Coseley travellers' camp anger prompts protest and 1,000-strong petition
Campaigners have protested outside a council house at plans for a temporary travellers site – and handed over a petition signed by nearly 1,000 people.
Members of ‘Coseley Focus’ stood at the foot of Dudley Council house to voice their opposition to proposals to build the transit site on Budden Road in Coseley.
And they vowed to ‘do whatever it takes’ to stop the plans becoming reality.
The council is setting up the site in a bid to tackle illegal camps, which will cost tax-payers £150,000 a year in clean-up and legal fees.
They have earmarked Budden Road as the preferred site, but members of the public can still have their say as part of a planning application.
Coseley Focus has notched 956 signatures on a petition opposing the specific site, which was given to councillors before a full council meeting on Monday night.
Dudley Council has pushed back the date for objections to April 26.
Campaigner Tony Sheldon, 70, of Gough Road, Coseley, raised concerns about the land in Budden Road being ‘contaminated’.
He said the protest had proved a success, adding: “It was a good day for us. We did not get as many as expected but we accomplished what we wanted to do.
“Some of the councillors came out and we got some really good information from them. They came and out to us on the steps and spoke to us and we handed in a petition.
“We had collected almost 1,000 signatures. We had some paper petitions printed off and took them to different areas of Coseley. There were 956 signatures all together and we made sure that all those that signed had a Coseley post code.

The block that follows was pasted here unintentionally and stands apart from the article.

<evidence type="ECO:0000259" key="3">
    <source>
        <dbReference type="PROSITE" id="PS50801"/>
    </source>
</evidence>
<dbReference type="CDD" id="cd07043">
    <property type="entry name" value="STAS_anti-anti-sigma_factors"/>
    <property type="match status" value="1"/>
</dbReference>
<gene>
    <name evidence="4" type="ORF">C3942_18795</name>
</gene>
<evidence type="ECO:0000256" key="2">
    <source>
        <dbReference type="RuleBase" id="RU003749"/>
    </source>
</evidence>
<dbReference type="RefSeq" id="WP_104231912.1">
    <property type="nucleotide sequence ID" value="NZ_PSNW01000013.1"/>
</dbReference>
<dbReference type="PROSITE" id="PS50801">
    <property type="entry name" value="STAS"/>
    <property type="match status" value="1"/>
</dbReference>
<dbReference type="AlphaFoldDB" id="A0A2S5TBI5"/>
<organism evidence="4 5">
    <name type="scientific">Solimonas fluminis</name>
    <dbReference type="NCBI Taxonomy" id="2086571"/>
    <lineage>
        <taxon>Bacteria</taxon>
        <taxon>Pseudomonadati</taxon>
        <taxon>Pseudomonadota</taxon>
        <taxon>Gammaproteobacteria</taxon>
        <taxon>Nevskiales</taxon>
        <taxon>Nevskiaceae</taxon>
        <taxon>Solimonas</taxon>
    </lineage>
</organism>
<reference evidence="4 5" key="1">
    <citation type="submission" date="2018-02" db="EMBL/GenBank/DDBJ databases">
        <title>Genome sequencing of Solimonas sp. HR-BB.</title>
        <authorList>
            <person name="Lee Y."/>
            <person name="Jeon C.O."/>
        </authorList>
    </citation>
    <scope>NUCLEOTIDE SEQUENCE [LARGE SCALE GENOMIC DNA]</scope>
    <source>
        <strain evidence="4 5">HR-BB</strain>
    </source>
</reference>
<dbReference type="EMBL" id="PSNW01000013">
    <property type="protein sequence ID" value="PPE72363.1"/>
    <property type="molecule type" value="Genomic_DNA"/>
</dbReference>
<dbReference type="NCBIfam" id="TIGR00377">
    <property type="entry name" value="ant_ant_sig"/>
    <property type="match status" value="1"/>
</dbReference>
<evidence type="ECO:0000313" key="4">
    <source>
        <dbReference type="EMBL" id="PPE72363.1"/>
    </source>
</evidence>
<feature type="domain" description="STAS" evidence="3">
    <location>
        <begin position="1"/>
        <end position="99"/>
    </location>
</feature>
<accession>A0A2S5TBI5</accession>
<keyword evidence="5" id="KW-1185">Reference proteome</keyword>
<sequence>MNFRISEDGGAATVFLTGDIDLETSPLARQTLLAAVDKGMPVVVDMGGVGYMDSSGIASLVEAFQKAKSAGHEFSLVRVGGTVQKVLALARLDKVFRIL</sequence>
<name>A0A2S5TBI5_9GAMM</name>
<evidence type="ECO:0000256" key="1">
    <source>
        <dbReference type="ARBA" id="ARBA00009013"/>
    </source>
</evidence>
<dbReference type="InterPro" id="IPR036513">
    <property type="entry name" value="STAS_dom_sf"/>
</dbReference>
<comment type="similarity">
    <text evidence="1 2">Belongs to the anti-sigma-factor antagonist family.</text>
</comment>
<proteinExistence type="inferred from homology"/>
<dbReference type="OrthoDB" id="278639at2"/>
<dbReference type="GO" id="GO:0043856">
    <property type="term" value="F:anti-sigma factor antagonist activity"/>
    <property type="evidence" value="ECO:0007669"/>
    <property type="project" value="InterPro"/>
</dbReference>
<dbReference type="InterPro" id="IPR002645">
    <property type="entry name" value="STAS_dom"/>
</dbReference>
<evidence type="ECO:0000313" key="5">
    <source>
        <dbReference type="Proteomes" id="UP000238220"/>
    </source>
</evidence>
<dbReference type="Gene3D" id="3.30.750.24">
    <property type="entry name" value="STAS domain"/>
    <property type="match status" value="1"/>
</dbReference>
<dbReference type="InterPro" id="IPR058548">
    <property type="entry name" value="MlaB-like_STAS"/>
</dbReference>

“We are more or less saying to the council how can you put that site on contaminated land.
“We are going to hold a meeting at the Apple Tree pub in Coseley to determine which one of us is going to speak for three minutes at the next council meeting. I think three minutes is ridiculous.
“We have been going ever since we found out about this potential site which has been about two months.
"We plan to protest again. We will do whatever we think is possible to stop this going ahead.”
Campaigners took to the streets of Coseley last week to hand deliver around 2,000 leaflets to residents informing them about the transit site and the group’s next steps.
Council leader Patrick Harley said: “We have gone through quite a democratic process. During the consultation process residents and councillors were asked to submit alternative sites and they did, but none matched the criteria Budden Road did,
“People have a right to protest but if they have concerns then they should lodge their objections in the correct manner.”
The council and police will be able to move travellers onto the transit site from illegal camps elsewhere in the borough, giving them tougher powers.
The site will have water, power and waste facilities. Travellers would be charged a fee for a short stay.
The camp will last for a three-year period.